us's of nixon and ford gives a way to look at the white house , which is that it is entirely up to the president how it is going to be run. there is nothing in the national security acts of 1947 setting up cia and the national security council that says the intelligence process will be a certain type. it is up to the president, whether he is interested in intelligence, thinks it is important, wants to use it, advising against us, considers it irrelevant, as other sources, that is up to him. and the agency over the years and now the dni and other elements have try to tailor the daily product to meet the president needs is a fascinating story. you can see by scanning through the documents in today's release how the pdb itself as a product has changed. but behind that is an important , ary as dr. turgeon says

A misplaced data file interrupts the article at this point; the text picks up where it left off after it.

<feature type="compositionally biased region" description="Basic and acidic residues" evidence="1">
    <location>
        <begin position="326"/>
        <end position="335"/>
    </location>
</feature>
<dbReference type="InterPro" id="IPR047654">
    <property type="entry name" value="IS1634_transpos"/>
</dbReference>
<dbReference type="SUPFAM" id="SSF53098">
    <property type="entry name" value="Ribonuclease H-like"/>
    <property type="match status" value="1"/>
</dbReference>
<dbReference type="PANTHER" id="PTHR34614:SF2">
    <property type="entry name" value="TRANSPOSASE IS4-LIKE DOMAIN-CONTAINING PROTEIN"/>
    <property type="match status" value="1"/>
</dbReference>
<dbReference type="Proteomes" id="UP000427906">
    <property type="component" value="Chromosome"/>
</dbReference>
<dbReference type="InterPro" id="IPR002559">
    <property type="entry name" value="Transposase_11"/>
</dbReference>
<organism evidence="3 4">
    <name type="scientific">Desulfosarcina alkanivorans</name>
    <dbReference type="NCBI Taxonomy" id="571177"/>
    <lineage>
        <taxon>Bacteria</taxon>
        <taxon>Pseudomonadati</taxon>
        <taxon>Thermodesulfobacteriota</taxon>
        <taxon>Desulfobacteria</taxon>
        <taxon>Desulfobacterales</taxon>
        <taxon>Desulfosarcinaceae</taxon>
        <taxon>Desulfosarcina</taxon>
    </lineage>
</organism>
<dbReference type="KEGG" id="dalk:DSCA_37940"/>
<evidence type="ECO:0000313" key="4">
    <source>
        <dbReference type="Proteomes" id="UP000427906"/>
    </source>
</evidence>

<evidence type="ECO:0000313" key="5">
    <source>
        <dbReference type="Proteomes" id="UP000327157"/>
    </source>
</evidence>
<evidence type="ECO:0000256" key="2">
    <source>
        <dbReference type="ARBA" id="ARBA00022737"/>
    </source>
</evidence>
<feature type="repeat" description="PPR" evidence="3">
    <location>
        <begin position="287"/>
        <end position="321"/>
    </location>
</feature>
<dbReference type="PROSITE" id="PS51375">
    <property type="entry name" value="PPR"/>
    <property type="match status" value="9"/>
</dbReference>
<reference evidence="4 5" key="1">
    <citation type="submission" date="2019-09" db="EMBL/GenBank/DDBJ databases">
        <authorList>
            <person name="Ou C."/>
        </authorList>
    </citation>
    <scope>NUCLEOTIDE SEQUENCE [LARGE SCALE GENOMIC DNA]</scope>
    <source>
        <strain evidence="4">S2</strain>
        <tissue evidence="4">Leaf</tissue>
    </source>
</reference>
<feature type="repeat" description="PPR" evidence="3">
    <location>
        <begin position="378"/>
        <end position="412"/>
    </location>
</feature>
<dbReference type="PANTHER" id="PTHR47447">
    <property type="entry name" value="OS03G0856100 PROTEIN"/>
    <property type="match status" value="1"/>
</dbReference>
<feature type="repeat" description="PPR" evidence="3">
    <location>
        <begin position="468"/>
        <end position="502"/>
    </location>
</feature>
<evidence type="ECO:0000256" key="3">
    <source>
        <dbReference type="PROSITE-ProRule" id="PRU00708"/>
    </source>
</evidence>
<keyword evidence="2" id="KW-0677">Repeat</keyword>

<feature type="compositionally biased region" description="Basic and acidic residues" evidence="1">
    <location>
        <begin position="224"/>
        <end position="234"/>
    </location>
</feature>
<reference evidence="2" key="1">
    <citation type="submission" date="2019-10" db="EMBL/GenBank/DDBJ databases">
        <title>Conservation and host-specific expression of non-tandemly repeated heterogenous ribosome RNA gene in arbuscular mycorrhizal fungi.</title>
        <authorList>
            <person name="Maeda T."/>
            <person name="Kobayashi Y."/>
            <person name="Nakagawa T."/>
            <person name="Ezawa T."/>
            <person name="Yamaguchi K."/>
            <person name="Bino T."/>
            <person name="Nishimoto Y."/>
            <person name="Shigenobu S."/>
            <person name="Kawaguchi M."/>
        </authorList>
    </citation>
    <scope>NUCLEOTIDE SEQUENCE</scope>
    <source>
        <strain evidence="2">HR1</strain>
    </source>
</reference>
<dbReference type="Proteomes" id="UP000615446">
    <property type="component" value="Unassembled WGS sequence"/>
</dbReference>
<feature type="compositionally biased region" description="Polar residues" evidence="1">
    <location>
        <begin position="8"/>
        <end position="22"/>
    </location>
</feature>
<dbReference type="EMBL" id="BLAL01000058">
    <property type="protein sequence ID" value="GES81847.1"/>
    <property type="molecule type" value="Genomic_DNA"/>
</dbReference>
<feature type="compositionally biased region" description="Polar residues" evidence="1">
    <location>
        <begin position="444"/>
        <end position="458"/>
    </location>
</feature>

process. how they integrated the pdb into their intelligence below, who managed the intelligence below. more importantly, i think is what the art -- agency try to do to strike the balance between what the agency thought and needs to tell the president and what the president wants to hear from the agency. they certainly are not the same things by any stretch. today we have the opportunity to look at two very different presidents running to very different -- two very different administrations. i would refer to gerald ford as an eager consumer. you can hardly take more juxtapositions. nixon's trust is well-established. but as a mirror of what the agency was getting into, during